Kimberly Adams   

I mean, I feel like a lot of the pro-abortion advocates certainly predicted this and warned in even in some of the briefs for the case, were warning about this stuff potentially happening. And so, like it was definitely predicted, but just not as loudly and I mean, we talked about this before. I think so many of us just didn’t seriously think that Roe would be overturned that we probably didn’t give it enough attention beforehand.

Kai Ryssdal   

All right. So mine is sorry, I was gonna close the door because they’re mowing the lawn next door. Anyway, mine is a piece by the New York Times today, a big interactive piece and a data journalism piece from the New York Times by Ana Swanson and a bunch of other staffers, on Indian oil imports. And I mentioned that number one, because Prime Minister Modi is in town today. But number two, we’ve talked a bunch of times on this podcast, specifically back when the invasion first happened last year about American and Western efforts to limit Russian oil flow and sales into the wider world. And what we’ve seen since and what the New York Times reports on in great depth and detail today is that what’s happened is Indian Oil, Chinese sorry, Indian oil purchases and to some degree Chinese as well. But this article is mostly about India, India is buying a ton of Russian oil, right. And you say to yourself, well, that’s bad, we don’t want the Russians to be able to sell their oil. But what is happening is twofold. Number one, the Russians aren’t getting the price they used to for their oil, so they are getting less revenue, which is a good thing, and which is what the Western allies wanted when they put sanctions on. But number two — and this is a little counterintuitive, but let’s remember that oil is a global market — what the West wanted to do was punish the Russians to some degree, but also to keep Russian oil flowing. Because we need Russian oil globally, right, we use basically every drop of oil that we produce every day, we use that up in this economy. So if we had taken Russian oil completely out of circulation, it would have meant higher prices for the rest of the world, economic shock. And you can see where that’s going. So what has happened is that as a result of Western sanctions, the Indians are buying more oil from the Russians, which, okay, fine, but the Russians are getting less money for it. And that Russian oil is displacing Middle Eastern oil that the Indians would have otherwise bought, and thus used up that global share. So it’s really interesting piece, it’s a little bit of a connect the dots thing. But the Western sanctions, I think you can argue, are kind of working, they’re kind of doing what they were supposed to do or what people wanted them to do. And that’s I thought that was interesting.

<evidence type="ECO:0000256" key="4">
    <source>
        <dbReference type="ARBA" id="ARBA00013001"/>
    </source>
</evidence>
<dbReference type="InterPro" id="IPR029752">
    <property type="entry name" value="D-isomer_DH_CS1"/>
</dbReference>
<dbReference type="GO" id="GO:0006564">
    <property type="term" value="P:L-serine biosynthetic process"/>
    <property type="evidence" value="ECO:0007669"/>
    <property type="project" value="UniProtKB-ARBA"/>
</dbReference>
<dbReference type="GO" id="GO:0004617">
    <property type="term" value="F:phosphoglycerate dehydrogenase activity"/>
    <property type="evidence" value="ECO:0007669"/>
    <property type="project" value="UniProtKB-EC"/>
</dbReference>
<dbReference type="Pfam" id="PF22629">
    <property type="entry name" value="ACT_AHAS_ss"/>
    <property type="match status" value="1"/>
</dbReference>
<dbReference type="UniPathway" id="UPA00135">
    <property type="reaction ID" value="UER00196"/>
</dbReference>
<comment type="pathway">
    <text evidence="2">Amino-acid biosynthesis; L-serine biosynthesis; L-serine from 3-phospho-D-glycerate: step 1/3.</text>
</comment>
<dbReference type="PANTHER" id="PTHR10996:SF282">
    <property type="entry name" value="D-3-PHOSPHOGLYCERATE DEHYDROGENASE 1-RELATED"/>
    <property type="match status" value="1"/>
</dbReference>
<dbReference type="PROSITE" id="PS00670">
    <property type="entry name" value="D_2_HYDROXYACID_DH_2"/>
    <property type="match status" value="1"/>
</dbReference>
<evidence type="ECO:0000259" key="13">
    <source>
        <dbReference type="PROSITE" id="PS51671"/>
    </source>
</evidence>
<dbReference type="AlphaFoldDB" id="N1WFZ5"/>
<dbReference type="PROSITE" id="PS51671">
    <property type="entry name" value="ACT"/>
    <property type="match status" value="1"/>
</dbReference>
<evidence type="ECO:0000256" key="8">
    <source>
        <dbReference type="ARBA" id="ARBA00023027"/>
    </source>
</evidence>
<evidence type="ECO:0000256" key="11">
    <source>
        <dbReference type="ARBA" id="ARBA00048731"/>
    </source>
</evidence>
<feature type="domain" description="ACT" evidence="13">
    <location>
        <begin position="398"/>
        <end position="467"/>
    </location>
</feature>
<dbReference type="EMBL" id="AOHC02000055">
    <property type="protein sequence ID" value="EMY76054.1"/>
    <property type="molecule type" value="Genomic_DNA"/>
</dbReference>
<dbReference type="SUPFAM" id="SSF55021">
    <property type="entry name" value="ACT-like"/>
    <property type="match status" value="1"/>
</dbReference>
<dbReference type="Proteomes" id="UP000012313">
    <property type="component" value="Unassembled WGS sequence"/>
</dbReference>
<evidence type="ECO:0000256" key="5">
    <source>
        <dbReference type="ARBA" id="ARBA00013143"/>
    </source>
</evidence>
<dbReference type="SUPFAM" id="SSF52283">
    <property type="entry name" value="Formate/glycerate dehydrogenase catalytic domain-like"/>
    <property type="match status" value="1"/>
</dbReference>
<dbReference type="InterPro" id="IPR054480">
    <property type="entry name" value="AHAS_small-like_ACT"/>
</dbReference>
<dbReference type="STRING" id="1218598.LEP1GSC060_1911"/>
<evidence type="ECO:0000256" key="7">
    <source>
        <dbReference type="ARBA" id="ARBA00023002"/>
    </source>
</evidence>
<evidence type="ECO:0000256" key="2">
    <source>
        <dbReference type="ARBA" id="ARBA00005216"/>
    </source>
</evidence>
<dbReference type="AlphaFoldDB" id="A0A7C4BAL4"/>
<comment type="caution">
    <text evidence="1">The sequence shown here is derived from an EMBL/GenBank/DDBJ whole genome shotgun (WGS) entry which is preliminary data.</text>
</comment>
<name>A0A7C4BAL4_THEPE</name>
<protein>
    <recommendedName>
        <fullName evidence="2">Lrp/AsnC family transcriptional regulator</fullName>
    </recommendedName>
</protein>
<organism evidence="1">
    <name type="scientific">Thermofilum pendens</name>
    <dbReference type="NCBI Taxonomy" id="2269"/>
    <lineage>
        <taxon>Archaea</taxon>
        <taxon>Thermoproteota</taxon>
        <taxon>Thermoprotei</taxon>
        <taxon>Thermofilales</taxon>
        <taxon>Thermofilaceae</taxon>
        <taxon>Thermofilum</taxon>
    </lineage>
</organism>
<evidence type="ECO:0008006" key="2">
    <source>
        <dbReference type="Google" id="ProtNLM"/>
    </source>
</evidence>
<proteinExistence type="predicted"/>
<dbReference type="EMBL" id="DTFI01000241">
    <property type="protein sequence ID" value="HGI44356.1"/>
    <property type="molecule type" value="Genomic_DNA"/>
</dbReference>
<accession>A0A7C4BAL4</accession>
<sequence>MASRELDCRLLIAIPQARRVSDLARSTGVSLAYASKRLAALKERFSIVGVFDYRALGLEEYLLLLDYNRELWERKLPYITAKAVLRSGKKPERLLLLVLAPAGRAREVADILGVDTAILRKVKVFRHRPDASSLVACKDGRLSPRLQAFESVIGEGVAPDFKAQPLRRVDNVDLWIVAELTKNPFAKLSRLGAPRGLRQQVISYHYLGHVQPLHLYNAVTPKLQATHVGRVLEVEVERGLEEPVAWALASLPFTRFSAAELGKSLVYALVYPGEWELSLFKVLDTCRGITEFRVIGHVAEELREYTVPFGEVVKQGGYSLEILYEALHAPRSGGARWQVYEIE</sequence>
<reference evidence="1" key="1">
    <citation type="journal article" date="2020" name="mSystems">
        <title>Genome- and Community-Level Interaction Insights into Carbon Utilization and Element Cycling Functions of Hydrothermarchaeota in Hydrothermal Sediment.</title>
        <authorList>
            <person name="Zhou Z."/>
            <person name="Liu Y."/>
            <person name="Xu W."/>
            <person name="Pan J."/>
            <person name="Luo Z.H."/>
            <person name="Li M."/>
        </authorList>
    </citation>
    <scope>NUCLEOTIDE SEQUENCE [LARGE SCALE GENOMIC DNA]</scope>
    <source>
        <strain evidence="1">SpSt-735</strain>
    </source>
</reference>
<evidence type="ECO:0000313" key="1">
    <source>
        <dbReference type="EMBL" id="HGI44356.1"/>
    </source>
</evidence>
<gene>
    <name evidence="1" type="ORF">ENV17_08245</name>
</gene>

Kimberly Adams 

And India’s getting a good deal on oil out of it. Like they’re able to buy that oil, so much cheaper. And I imagine that’s helpful for their economic growth, even if it’s fueling, literally, the war in Ukraine. I did not mean to make that a pun. Yes, it was interesting. Today in the press conference, you know, people were asking about this, and you know, but Biden said that it came up. And, you know, this idea that, and this was in some of the reporting elsewhere, this idea that the US can’t press India too hard on this issue, or human rights for that matter, because they really need, we really need India’s cooperation on China, because the US and India are pretty aligned and being concerned about the threat of Chinese influence and China’s role in that region. And so the US can’t really say that much. I mean, they could, they won’t. But anyway,

Kai Ryssdal  

Yeah, anyway, Drew let’s go

Kimberly Adams